The week that was
Another solid report on the labour market although the unemployment rate ticked up to 5.5 per cent in seasonally adjusted terms to take a little gloss of the good news of another 34,700 jobs added in December.
In a nutshell, the health of the labour market registered a significant improvement through 2017 with both full and part time jobs increasing at a rapid pace, the participation rate moving sharply higher (to a six year high) and the unemployment rate trending lower. The missing link in this run of good news is a move to higher wages growth which on the latest data continues to track around record lows of just 2 per cent. It appears that the economy needs to pick up further steam in 2018 if there is to be the double of yet lower unemployment and higher wages growth and on that score, the jury is out.
The week ahead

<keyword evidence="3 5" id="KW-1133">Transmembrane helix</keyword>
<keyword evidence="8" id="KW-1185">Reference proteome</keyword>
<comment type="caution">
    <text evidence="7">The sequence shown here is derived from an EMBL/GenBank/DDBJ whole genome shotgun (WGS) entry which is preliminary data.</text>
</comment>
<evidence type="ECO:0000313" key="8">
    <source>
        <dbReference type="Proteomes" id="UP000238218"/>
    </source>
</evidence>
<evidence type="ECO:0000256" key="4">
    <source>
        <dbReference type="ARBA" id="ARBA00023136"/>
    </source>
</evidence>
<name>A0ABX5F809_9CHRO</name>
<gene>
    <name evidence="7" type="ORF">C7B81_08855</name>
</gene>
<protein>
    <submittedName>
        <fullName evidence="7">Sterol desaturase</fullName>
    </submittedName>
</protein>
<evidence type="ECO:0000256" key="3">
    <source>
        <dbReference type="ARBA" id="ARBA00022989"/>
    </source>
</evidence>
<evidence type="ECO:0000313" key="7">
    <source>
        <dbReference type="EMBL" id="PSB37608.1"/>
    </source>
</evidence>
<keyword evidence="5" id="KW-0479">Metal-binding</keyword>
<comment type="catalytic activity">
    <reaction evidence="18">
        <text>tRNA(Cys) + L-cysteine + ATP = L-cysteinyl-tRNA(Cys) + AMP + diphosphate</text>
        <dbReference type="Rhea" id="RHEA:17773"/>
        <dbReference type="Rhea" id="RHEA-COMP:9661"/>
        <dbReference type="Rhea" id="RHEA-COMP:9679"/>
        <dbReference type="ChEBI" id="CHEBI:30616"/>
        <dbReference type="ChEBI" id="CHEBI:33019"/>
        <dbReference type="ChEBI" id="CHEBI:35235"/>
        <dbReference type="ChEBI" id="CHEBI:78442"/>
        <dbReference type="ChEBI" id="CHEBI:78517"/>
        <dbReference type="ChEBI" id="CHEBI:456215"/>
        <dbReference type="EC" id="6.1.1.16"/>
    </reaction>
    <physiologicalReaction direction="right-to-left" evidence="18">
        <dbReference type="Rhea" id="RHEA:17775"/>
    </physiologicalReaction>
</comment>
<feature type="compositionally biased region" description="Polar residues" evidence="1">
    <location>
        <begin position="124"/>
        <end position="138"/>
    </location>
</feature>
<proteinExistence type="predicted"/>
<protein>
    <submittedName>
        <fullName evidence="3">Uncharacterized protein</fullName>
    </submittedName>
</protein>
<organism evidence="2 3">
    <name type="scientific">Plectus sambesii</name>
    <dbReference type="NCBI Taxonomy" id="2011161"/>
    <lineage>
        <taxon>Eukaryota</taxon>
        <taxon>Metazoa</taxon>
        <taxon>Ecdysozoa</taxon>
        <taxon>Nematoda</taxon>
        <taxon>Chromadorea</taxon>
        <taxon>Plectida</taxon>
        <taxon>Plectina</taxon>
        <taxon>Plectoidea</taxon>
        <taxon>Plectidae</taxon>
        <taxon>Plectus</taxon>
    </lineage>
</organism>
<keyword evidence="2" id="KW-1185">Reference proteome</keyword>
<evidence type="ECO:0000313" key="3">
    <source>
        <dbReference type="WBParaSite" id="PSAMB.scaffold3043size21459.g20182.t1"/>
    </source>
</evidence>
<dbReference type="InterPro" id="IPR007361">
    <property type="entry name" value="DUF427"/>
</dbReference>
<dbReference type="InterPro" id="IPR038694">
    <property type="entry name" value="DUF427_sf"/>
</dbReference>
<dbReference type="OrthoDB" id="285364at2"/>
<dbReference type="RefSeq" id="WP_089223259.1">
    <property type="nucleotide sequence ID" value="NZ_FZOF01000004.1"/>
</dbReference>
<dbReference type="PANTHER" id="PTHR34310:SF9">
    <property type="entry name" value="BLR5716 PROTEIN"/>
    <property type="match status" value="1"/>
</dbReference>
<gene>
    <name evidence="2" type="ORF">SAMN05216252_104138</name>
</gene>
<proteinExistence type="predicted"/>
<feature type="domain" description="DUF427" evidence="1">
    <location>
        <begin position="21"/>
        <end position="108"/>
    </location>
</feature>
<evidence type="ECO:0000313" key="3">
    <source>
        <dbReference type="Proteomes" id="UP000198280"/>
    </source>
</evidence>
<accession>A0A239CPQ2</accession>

The European Central Bank meets next Thursday and while no one expects any change in monetary policy settings, the sharp and increasingly broad based pick up in economic activity is likely to see at least some commentary cover this increasingly favourable news. Some in the market are looking for the ECB to discuss the timetable for starting to reverse the super-stimulatory stance of policy.
The Eurozone economy went from strength to strength during 2017, with GDP growth accelerating to above trend and the unemployment rate falling. But with inflation holding below 1.5 per cent, the ECB has been happy to allow that sort of growth momentum to build. This increasingly powerful momentum has recently drawn some of the more hawkish policy makers – especially from the ultra-cautious Bundesbank – out of the woodwork to start flagging the idea of winding back quantitative easing and / or increasing interest rates. With inflation remaining well below the ECB target those calls are likely to continue to fall on deaf ears, at least for now.